Neither will make it to Spring 2016.

Sun, 06/01/2014 - 11:26 | 4814221 SAT 800
SAT 800's picture

I respectfully disagree; the GBP is a currency without a visible means of support. it's hugely over-valued. it'll implode first. The UK doesn't even HAVE an economy. it's a kind of "old timey england" theme park for tourists, and the GBP is only supported by the Financial Industry in the City; a frail reed, very vulnerable to many ill winds.

Sat, 05/31/2014 - 13:23 | 4812657 Kreditanstalt
Kreditanstalt's picture

"• In 2013, the UK coalition government borrowed £91.5 billion, but it only invested £23.7 billion in big projects to boost the economy."

Maybe that's because the rest was blown on social welfare spending, military toys, new government departments, the surveillance state/"security" mania and foreign adventurism...?

But moreover this writer REALLY BELIEVES that government spending can "boost the economy"...Hahahahahahahaa....! LOL

Sun, 06/01/2014 - 11:27 | 4814223 SAT 800
SAT 800's picture

Yes; I upvoted you. the article is based on conventional sutpidity. that's a hell of a screen name you've got.

Sat, 05/31/2014 - 13:01 | 4812640 killieboy
killieboy's picture

'Populist' is what lefties say when a position is popular but they disapprove.

Sun, 06/01/2014 - 12:17 | 4814354 shovelhead
shovelhead's picture

And usually they disapprove because it is a rational reaction to insane policy they have forced the people to endure.

After all, what's a little decapitation and under-age sex slavery when you're building a Utopian paradise of multiculturism?

 

Sat, 05/31/2014 - 12:32 | 4812603 Vegetius
Vegetius's picture

You don't need a crystal ball to know this mess is going to explode sooner or later across the globe and then we will see the regional wars really catch fire. Europe is going to be a fun place then, a bloodbath same as it ever was.

That is the problem for the elite they have engineered a collapse of epic proportions and this time they cannot credibly deny it.

“The yet more terrible Romans, from whose oppression escape is vainly sought by obedience and submission. Robbers of the world, having by their universal plunder exhausted the land, they rifle the deep. If the enemy be rich, they are rapacious; if he be poor, they lust for dominion; neither the east nor the west has been able to satisfy them. Alone among men they covet with equal eagerness poverty and riches. To robbery, slaughter, plunder, they give the lying name of empire; they make a desert and call it peace”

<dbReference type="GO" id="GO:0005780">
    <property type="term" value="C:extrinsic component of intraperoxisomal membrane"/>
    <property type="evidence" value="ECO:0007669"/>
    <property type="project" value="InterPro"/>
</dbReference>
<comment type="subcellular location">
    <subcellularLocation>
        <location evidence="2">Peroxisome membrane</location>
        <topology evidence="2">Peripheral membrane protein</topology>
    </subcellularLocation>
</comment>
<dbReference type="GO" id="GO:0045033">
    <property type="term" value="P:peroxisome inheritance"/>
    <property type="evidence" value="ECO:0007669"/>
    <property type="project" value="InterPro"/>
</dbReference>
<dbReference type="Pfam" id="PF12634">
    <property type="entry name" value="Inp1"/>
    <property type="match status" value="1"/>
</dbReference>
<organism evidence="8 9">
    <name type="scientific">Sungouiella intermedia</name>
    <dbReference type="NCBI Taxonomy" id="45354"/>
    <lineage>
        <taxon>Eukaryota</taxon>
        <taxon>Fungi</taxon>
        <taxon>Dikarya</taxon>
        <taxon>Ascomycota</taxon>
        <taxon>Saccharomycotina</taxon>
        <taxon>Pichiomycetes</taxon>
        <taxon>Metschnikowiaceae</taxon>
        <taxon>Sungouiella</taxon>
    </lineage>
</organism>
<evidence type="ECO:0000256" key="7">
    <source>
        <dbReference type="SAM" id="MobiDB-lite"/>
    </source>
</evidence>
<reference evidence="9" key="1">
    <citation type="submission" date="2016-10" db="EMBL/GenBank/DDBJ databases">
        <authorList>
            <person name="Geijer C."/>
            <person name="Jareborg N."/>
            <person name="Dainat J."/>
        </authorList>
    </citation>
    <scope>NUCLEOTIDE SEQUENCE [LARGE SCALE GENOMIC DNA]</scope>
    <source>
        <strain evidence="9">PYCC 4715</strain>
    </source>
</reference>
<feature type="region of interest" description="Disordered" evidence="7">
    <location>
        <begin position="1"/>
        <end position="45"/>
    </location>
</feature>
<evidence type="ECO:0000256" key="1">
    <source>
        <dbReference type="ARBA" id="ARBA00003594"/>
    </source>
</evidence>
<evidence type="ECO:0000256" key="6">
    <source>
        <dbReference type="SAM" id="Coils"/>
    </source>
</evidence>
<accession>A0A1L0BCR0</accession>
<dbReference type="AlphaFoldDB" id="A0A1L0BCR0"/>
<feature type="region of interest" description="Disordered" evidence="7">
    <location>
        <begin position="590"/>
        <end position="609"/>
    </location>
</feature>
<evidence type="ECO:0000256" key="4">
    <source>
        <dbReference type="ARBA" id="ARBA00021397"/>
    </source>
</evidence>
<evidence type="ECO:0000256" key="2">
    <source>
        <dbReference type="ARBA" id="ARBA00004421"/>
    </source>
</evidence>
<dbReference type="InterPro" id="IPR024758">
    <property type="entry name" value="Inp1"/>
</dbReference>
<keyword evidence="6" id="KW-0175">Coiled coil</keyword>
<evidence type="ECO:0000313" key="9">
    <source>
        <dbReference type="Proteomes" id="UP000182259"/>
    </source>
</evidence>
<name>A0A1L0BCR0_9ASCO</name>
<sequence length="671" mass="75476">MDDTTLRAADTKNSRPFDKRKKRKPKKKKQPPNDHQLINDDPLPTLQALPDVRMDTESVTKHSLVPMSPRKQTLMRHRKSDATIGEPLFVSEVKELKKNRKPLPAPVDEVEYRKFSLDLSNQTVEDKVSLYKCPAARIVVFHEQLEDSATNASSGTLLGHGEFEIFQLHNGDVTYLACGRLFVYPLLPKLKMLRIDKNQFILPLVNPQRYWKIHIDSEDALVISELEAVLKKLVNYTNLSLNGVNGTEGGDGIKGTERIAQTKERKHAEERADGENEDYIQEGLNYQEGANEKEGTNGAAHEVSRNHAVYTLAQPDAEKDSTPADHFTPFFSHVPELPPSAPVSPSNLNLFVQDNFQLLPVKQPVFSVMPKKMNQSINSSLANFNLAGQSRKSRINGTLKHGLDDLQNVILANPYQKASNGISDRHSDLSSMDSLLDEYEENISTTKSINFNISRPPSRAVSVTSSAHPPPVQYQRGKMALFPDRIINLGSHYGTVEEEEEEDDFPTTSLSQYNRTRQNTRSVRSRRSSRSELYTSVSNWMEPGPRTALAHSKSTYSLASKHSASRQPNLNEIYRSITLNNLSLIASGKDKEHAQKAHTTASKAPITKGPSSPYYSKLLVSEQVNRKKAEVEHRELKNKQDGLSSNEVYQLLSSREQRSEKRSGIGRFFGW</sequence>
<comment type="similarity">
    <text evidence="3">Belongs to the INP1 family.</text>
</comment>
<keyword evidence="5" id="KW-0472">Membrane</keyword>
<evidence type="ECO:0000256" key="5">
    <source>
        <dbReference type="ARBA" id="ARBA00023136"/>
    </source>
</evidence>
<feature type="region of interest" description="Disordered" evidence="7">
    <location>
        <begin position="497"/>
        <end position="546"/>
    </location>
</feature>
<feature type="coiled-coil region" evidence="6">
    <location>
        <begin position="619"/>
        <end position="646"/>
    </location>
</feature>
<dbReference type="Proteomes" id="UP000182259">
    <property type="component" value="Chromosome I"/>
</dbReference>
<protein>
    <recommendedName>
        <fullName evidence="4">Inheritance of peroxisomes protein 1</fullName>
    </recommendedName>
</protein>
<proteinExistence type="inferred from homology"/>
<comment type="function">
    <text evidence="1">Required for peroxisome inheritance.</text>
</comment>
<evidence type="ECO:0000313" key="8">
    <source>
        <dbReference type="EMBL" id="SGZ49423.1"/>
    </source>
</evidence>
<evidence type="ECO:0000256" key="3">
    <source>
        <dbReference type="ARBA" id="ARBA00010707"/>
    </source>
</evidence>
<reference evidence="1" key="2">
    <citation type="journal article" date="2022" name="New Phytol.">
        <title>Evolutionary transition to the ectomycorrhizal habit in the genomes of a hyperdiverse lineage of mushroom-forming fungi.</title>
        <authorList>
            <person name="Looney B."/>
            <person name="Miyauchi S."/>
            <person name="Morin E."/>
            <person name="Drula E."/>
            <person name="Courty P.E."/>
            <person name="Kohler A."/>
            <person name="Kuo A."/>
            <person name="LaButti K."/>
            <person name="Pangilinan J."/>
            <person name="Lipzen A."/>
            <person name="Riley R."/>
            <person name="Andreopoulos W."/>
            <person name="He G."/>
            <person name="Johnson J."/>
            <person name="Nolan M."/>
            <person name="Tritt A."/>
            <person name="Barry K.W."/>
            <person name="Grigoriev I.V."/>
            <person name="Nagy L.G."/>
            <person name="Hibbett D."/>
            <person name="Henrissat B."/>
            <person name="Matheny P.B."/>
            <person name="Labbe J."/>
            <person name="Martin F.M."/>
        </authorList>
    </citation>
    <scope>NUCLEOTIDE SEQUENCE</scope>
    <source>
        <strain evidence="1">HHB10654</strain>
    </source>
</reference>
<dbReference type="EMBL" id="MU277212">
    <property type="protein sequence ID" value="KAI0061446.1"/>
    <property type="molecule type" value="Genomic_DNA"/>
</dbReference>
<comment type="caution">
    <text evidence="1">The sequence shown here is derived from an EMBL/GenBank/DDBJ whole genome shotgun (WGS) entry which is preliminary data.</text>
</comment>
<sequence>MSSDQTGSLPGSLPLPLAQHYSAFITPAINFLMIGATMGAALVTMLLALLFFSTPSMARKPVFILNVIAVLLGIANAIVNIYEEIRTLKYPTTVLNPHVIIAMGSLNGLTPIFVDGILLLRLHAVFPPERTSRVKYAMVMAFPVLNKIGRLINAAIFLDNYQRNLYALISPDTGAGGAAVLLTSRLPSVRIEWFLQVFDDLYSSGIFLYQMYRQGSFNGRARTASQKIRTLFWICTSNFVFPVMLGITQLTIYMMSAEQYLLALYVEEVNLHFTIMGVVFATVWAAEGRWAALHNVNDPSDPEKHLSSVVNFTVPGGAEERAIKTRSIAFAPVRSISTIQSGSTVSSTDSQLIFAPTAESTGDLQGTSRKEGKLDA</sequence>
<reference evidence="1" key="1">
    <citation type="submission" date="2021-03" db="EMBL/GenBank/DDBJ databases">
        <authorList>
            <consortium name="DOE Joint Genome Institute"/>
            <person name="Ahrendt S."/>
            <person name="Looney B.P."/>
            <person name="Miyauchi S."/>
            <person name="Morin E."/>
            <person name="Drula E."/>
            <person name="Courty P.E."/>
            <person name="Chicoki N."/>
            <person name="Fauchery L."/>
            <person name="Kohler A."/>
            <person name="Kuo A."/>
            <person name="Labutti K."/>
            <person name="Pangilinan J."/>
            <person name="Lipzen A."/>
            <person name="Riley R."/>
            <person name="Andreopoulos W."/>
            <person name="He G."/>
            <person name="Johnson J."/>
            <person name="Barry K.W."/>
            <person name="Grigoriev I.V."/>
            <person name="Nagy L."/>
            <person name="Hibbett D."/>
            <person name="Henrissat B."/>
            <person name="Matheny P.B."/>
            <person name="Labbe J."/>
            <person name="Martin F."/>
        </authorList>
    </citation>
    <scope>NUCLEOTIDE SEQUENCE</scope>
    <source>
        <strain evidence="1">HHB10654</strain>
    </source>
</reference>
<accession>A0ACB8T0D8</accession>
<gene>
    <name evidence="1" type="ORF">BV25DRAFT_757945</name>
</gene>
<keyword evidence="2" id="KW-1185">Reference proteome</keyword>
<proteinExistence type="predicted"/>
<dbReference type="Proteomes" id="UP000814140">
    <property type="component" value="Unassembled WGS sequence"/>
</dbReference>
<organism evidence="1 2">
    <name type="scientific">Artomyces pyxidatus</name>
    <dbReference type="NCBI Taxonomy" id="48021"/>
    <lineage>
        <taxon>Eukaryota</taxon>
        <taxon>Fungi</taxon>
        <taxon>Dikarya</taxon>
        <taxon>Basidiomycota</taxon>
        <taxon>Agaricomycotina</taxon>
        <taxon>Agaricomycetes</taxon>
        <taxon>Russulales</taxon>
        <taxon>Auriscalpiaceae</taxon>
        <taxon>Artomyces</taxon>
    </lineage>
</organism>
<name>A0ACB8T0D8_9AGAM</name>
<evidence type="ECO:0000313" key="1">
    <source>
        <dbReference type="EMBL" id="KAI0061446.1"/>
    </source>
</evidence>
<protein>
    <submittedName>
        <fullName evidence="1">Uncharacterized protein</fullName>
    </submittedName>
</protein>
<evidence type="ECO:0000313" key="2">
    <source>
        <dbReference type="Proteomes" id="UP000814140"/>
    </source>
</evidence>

De vita et moribus Iulii Agricolae - Tacitus

 

Which goes to prove, the more things change, the more they stay the same.

 

 

Sat, 05/31/2014 - 17:10 | 4813058 Charles Wilson
Charles Wilson's picture

Tacitus, Histories, Book 4:

"Mucianus ordered these men to be drawn up apart, making the British, the German, and any other troops that there were belonging to other armies, take up separate positions. The very first view of their situation paralyzed them. They saw opposed to them what seemed a hostile array, threatening them with javelin and sword. They saw themselves hemmed in, without arms, filthy and squalid. And when they began to be separated, some to be marched to one spot, and some to another, a thrill of terror ran through them all. Among the troops from Germany the panic was particularly great; for they believed that this separation marked them out for slaughter. They embraced their fellow soldiers, clung to their necks, begged for parting kisses, and entreated that they might not be deserted, or doomed in a common cause to suffer a different lot. They invoked now Mucianus, now the absent Emperor, and, as a last resource, heaven and the Gods, till Mucianus came forward, and calling them "soldiers bound by the same oath and servants of the same Emperor," stopped the groundless panic. And indeed the victorious army seconded the tears of the vanquished with their approving shouts..."

Sat, 05/31/2014 - 12:20 | 4812593 RaiZH
RaiZH's picture

Thanks... just made a note of it in my diary for Spring 2016. 

Sat, 05/31/2014 - 10:15 | 4812424 stopcpdotcom
stopcpdotcom's picture

One 'r' in Farage.

Sun, 06/01/2014 - 11:33 | 4814233 SAT 800
SAT 800's picture

Thank You, Nigel.